This study is the first to investigate the potential impacts of ocean acidification on lateralization and route finding in a predatory gastropod and to show that elevated PCO2 can affect the across-context repeatability of behavioural performance in marine organisms. During the early benthic ontogeny, C. concholepas can be found in rocky intertidal habitats (Guisado and Castilla, 1983; Moreno et al., 1993), where it naturally experiences daily fluctuations in pH, PCO2, total alkalinity and temperature (Torres et al., 2013, 1999) and therefore it may have evolved mechanisms to partially cope with these environmental stressors. Although C. concholepas may be quite tolerant to daily fluctuations in environmental factors, our results showed that it is affected by long-term and chronic exposure to increased PCO2 and this effect is partly modulated by temperature. Long-term exposure to high PCO2 and temperature that are in line with those expected at the end of the century is arguably relevant for what might be the response of C. concholepas to climate change, as it has been suggested for other organisms (Melzner et al., 2009). Future work may also consider the additional effect of parental exposure (Nagelkerken and Munday, 2016). Previous work has shown that elevated PCO2 levels negatively affect their capacity to recognize water-borne predator cues (Manríquez et al., 2014), and the present study suggests that near-future PCO2 levels could have further consequences for the locomotion and sensory performance of C. concholepas and other similar species when searching for prey. The direct effect of temperature was not significant, although temperature did show a modulating effect. The present study suggests that increased PCO2 levels rather than temperature maybe the main stressor driving behavioural modifications in C. concholepas along the Chilean coasts and this may therefore, at least potentially, affect species interactions and ecological processes (Nagelkerken and Munday, 2016).
Further studies are required to determine the effects of the decreased locomotion performance and route finding on the success of this keystone species in the field and the impact this has on their interactions with prey and predator populations. The marine gastropod C. concholepas is a keystone predator species characteristic of rocky intertidal and subtidal communities of the southeastern Pacific Ocean coast (Castilla, 1999; Castilla and Paine, 1987). Since in this system the presence or absence of this species drives the community structure (Castilla, 1999), the negative effects of ocean acidification on locomotion traits associated with prey-finding may cause cascading effects beyond those described at the individual level such as predator–prey population dynamics and community structure. Furthermore, our results on the effect of elevated PCO2 levels on the repeatability of relative lateralization open up the question as to whether or not other behavioural traits affected by elevated PCO2 in various marine organisms (Briffa et al., 2012; Leduc et al., 2013; Nagelkerken and Munday, 2016) may also lose their repeatability after exposure to elevated PCO2. As advocated by Killen et al., (2016), our current lack of knowledge regarding how trait repeatability is affected by elevated PCO2 levels is a crucial factor limiting our ability to predict how aquatic organisms will evolve in response to ocean acidification.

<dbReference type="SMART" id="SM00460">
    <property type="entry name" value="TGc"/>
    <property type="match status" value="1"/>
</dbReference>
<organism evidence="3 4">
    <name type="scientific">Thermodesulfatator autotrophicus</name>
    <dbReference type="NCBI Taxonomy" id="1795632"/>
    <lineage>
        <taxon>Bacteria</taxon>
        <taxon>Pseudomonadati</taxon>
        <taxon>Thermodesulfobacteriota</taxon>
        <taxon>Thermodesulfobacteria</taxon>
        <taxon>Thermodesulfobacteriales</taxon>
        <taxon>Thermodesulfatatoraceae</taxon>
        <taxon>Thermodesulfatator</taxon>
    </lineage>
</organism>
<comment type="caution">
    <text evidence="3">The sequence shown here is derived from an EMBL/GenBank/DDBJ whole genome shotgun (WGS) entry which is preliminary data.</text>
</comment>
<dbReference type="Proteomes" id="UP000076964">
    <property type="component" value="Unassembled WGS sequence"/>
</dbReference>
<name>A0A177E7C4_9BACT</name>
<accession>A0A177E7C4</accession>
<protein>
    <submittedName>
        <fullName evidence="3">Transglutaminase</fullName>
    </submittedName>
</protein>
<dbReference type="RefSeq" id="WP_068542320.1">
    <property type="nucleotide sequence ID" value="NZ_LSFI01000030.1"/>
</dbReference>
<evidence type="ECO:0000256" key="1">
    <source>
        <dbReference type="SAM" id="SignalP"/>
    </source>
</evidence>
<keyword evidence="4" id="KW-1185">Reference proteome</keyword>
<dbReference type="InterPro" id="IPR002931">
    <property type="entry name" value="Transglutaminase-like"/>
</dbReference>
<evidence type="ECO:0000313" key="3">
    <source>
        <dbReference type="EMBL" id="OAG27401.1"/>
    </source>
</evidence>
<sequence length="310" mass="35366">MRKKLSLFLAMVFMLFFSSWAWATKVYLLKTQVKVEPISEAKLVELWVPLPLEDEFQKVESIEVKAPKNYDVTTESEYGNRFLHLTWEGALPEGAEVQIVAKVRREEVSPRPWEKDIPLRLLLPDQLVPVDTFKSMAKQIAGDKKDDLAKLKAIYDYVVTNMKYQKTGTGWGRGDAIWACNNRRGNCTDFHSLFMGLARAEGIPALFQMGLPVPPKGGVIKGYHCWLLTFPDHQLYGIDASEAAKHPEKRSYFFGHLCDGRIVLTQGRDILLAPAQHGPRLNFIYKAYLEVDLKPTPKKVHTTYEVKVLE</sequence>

María Elisa Jara is thanked for her valuable help during the collection of both the experimental individuals and the prey items. Mylene Seguel and Emilio Alarcon are acknowledged for their assistance during the lateralization trials and determination of the seawater parameters, respectively. Matthew Lee provided precious help in the data analysis.
The authors declare no competing or financial interests.
P.D. and P.H.M conceived and designed the study. P.H.M. performed the behavioural experiments. R.T. analysed the water samples contributed with reagents, materials and analysis equipment. P.D. analysed the data. P.D. drafted the manuscript, P.H.M and R.T. contributed to revisions.
This work was supported by the Fondo Nacional de Desarrollo Científico y Tecnológico (1130839) to P.H.M and R.T. This grant also supported international collaboration by paying the travel expenses of P.H.M to Torregrande (Oristano), where most of the results were analysed. P.H.M. acknowledges Celulosa Arauco and Constitución S.A. for economic support that allowed equipment acquisition, paid for research space in the Universidad Católica del Norte (UCN, Coquimbo) and supported field work at Valdivia.
Supplementary information available online at http://jeb.biologists.org/lookup/doi/10.1242/jeb.151779.supplemental
- Received October 17, 2016.
- Accepted November 29, 2016.
- © 2017. Published by The Company of Biologists Ltd